Monday, July 27, 2015

Dispelling the Myths

 The white businessman joked: “The campaign to stop Female Genital Mutilation is a fight to Save the Clitoris!”

I was horrified and struck dumb! I wanted to retort: “Well it’s not really about saving a body part. We are fighting to save little girls from the horrendous trauma of being deliberately maimed which causes them to suffer for the rest of their lives.”

Girls who are “circumcised” at a young age – they can be defenceless babies or toddlers or sweet fun-loving kids of seven or eight – suffer shock, massive blood loss and infection that can kill them. If they survive the assault they suffer on a daily basis - every time they wee is painful and later they suffer agony with every menstrual period.

When a girl is married off, the husband forces himself on his “pure, virginal bride” and sex is an agonising ordeal for her. Pain during intercourse continues for life. 

Normal childbirth is painful enough, but for a circumcised woman childbirth is excruciating and risks multiple complications for the baby and mother; one being the appalling condition of obstetric fistula when the vaginal wall is torn and the woman is forced to live with leakage, causing shame and ostracism. 

In her latest book, Saving Safa, leading anti-FGM activist, Waris Dirie writes about her meeting with paediatrician Dr Emma Acina who treats countless victims of FGM in her clinic in Djibouti.

Dr Acina says: “You can’t imagine the awful injuries I see here every day: little girls with chronic inflammation of the vagina, bladder and kidneys; girls with tumours the size of tennis balls growing on scar tissue that just keeps spreading; young women unable to pass urine and others whose mutilation has made them incontinent; young children who can’t get a wink of sleep because of the pain.“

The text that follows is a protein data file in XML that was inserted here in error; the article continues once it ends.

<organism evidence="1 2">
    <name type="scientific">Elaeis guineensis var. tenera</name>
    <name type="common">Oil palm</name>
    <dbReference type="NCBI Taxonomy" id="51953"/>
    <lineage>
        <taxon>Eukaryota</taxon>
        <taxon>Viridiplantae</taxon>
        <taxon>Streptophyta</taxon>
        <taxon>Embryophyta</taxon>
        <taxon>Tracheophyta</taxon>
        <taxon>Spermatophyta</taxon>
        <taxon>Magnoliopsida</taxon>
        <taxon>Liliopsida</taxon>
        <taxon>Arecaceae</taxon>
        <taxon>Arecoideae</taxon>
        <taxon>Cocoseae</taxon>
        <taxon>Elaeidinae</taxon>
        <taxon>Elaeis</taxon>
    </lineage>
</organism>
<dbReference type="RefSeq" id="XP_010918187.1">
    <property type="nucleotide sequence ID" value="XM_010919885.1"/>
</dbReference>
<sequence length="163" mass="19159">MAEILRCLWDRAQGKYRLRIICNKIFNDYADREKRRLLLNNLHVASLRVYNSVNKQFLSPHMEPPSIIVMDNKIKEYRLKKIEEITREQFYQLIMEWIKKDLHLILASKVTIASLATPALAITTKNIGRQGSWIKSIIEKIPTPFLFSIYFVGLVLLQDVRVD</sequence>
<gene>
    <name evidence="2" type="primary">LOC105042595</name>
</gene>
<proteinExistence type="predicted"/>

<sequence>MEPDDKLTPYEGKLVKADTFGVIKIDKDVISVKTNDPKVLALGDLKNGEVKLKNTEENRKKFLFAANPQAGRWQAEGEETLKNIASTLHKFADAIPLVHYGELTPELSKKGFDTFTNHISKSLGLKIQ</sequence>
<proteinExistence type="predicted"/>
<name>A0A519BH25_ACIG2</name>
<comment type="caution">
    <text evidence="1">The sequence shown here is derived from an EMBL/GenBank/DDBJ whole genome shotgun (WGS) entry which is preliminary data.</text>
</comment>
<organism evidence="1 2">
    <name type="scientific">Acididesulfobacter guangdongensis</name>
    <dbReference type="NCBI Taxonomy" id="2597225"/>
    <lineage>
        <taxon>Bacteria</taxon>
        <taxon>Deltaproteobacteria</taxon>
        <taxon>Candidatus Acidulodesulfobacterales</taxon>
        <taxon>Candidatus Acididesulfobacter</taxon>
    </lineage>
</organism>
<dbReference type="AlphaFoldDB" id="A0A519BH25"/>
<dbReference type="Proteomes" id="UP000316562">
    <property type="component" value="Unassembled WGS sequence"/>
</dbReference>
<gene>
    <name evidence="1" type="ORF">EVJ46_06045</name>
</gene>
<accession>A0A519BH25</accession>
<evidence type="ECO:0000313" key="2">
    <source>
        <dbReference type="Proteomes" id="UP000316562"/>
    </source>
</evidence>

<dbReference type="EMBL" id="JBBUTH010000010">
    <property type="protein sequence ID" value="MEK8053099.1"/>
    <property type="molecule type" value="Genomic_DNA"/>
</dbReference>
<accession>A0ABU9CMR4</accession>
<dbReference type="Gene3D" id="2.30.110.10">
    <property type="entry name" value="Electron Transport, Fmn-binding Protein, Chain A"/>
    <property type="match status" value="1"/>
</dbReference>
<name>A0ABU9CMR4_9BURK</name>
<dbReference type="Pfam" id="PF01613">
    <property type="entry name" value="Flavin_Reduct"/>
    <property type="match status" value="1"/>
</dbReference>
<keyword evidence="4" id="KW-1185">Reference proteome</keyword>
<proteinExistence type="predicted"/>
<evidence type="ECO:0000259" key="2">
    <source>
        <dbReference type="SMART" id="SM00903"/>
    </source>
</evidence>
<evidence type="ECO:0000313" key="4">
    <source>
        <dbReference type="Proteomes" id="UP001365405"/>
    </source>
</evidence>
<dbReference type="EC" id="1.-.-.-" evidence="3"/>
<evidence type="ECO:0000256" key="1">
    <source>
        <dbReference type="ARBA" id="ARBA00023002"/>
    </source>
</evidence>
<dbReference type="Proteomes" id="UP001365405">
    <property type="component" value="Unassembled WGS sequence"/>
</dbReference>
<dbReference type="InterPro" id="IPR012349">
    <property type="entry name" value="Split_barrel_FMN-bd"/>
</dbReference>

The white woman quipped: “If you go to Africa to try to stop FGM you won’t be popular with the men!”

Again I was shocked and struck dumb and floundered in my response. I wanted to express my indignation. “Don’t you know anything about FGM! How could you trivialise this outrageous crime against innocent children! My motivation to campaign against FGM is not about my popularity!

However her uninformed comment got me thinking about the male perspective. Wouldn’t a husband want a healthy, happy wife – a woman who had not had her vagina mutilated – who could enjoy making love and experiencing orgasm and sharing the pleasure of sex as part of a loving, equal, respectful relationship? Aren’t there benefits for men too in saving women from this atrocity? Loving sex should not be enmeshed with pain, female submission and male dominance.

Some white academics theorise, ensconced in their ivory towers, that white “outsiders” should not meddle with the customs of other cultures.

This attitude makes me so furious I can barely speak. I want to say to these academics: “What if a culture had the custom to cut off a child’s arm – to deliberately maim the child for life? Would we standby and accept it as their right to practise a custom? Or we would consider cutting off children’s arms a shocking crime to be stopped at all costs?

The passive attitude of acceptance is the stance of the Enabler on the Abuse Triangle; turning a blind eye to the Perpetrator’s abuse of the Victim. 

Slicing off girls’ genitals against their will is not some eccentric custom like ear piercing or body tattoos, which are personal choices and mostly harmless.

FGM is a violent crime, extreme child abuse and a human rights violation that goes beyond a cultural custom. This atrocity is a global issue that demands “outside” intervention to protect innocent children in the same way international charities intervene in suffering countries with humanitarian aid.

The point is, the international community should not tolerate the harmful practices of insular cultures. When anyone breaks the law and commits what widespread humanity considers a crime (doing harm to another human being) we need Zero Tolerance.